Dima also recommended a few organizations and funds fundraising to fight for peace, including Come Back Alive, and humanitarian efforts including:
Airbnb’s non-profit arm, Airbnb.org, will offer free, short-term housing to up to 100,000 refugees fleeing Ukraine. These stays will be funded by Airbnb, donors to the Airbnb.org Refugee Fund, and the generosity of Hosts on Airbnb.org. You can volunteer to host or donate to cover costs of housing and relocation here.
UkraineDAO, organized by Pussy Riot and PleasrDAO, among others, is taking a slightly different approach to fundraising, more in line with ConstitutionDAO with a twist.
The group set up a PartyBid on an NFT of a Ukranian flag so that anyone could contribute any amount. All contributors will receive $LOVE tokens which “have NO utility nor value, but are a beautiful testament and reminder of your contribution to a noble cause.” UkraineDAO has raised $3.3 million already, and proceeds will go to Come Back Alive.
Lastly, this Notion doc has a long list of ways to help, financial and otherwise. It’s the most comprehensive I’ve found.
Third, sharing a few of the articles and credible news sources I’ve found most helpful to stay informed. There has been a ton of information flying around the internet. It’s been surreal to watch a war play out in real-time online, as many have pointed out.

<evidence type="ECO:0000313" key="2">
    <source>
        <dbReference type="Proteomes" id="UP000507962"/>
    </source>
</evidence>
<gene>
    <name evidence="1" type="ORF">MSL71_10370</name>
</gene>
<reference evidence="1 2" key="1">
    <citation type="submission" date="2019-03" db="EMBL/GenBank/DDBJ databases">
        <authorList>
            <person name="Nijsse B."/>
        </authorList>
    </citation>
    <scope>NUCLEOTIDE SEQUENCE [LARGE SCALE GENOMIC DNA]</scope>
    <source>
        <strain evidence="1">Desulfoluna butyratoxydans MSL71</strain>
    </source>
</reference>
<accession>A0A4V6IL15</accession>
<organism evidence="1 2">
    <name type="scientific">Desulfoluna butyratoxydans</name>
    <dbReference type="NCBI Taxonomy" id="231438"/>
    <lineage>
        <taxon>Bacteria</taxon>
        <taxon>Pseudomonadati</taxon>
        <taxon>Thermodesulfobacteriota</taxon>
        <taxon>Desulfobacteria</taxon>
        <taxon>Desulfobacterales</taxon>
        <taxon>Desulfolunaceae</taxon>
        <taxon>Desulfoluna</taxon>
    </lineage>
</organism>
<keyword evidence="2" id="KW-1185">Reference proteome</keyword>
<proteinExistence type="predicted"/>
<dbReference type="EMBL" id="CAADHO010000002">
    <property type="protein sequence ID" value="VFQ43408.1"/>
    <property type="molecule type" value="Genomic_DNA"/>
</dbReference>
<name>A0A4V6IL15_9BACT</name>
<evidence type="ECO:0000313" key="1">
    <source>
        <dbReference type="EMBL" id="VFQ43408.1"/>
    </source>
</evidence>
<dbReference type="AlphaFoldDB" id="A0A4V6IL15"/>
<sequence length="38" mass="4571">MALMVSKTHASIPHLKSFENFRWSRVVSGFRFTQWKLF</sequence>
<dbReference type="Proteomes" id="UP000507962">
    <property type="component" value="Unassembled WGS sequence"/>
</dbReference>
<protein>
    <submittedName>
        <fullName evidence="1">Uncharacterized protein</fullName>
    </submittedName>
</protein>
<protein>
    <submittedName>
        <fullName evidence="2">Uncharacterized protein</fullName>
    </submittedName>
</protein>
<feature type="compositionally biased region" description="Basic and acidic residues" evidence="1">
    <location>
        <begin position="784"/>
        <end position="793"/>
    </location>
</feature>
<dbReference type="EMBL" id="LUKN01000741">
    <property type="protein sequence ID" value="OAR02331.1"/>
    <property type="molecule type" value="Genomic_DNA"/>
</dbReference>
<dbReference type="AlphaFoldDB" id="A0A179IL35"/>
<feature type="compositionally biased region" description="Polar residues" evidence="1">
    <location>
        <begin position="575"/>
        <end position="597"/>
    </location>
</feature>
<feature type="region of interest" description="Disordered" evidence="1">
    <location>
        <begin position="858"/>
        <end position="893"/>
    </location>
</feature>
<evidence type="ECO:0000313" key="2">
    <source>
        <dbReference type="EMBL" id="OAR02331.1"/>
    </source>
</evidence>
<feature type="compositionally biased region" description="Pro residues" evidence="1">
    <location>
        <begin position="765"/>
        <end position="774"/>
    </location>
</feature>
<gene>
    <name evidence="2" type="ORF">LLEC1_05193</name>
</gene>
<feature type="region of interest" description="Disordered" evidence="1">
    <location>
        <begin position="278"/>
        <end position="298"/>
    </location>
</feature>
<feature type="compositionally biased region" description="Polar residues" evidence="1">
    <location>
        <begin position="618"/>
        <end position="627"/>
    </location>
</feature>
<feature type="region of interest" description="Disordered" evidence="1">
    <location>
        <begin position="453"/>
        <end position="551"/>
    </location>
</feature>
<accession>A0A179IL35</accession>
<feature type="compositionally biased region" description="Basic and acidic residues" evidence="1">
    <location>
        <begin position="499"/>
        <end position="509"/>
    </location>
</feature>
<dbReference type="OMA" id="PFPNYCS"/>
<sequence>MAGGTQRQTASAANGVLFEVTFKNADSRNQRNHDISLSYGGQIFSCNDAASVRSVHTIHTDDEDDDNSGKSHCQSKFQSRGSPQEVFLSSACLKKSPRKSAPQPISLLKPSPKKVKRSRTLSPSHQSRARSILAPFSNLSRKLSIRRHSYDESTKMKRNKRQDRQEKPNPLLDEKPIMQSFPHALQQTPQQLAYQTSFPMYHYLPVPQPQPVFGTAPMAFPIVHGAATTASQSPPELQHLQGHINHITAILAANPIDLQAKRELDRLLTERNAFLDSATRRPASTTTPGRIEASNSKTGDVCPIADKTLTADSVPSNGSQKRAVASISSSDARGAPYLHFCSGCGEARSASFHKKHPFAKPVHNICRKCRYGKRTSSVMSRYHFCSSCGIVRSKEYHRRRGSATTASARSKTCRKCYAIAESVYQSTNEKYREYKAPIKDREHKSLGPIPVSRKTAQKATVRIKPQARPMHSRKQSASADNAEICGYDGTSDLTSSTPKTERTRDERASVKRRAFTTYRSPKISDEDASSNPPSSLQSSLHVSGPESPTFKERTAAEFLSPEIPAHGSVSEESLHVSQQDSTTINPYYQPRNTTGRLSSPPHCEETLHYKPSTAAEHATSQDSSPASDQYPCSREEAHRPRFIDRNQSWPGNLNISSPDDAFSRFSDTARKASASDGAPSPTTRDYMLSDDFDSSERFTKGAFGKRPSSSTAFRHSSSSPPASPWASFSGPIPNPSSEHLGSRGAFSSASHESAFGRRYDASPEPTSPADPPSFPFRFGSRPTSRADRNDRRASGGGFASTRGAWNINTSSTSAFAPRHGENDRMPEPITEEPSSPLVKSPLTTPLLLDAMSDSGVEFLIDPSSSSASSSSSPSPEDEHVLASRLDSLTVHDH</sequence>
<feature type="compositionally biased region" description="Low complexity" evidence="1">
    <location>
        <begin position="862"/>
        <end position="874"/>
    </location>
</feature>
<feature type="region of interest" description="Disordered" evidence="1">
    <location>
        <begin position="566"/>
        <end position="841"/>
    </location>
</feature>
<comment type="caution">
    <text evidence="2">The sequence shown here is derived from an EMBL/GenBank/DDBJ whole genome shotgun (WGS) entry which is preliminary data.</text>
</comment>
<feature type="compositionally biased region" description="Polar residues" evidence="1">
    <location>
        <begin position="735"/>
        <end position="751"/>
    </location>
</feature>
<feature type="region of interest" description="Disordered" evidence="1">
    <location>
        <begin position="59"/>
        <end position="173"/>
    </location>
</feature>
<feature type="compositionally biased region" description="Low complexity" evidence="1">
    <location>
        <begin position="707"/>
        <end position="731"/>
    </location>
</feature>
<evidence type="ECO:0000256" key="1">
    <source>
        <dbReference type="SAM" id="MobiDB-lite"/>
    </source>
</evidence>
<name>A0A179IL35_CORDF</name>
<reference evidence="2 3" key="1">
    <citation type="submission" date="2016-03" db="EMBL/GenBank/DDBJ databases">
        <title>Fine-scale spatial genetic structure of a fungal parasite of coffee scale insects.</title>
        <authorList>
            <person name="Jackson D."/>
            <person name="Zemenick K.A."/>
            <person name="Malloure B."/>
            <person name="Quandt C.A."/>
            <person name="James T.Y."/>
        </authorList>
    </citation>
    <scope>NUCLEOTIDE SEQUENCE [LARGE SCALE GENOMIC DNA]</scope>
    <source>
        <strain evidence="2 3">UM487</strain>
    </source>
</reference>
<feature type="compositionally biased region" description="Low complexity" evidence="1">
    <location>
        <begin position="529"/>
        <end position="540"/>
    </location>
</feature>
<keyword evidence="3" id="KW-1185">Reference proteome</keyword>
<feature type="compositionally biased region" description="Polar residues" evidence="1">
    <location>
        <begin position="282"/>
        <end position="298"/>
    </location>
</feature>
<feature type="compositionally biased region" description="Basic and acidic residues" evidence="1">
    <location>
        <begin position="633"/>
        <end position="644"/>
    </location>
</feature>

Some of the info is good, some isn’t. This is some of the best I’ve found and that I’ve been following:
Twitter Follows: This Noah Smith list of (currently) 60 Twitter accounts to follow for expert analysis and on-the-ground news. h/t Trung. Replies to this Marc Andreessen tweet also have good lists and follows.
Essay: I thought Putin’s Miscalculation, a Politico piece by Zoya Sheftalovich, was excellent for a view on Putin’s old school approach.
Finally, an optimistic closing thought.
While the fact that the war started at all shows that there is real evil in the world, the response to it has been a reminder that most people in the world are good. It’s easy to forget when things are relatively comfortable and people get bored and squabble over petty things, but it’s been amazing watching both the unbelievable bravery of President Zelensky and the Ukrainian people, and the almost unanimous global support of the Ukrainians. I’ve also been impressed that the global online mobs have been quick to condemn Putin without blaming the Russian people, many of whom are doing what they can to support Ukrainians.
Specifically related to the topics we cover here normally – tech and web3 – there have been a few “wow” moments.
One was the official Ukrainian twitter account requesting, and receiving, donations in BTC and ETH.
It’s been fascinating to watch how easy it’s been for the world’s nations to shut the bad guy out of the financial system and how easy it’s been for the good guys to raise money from anyone, anywhere in the world instantly.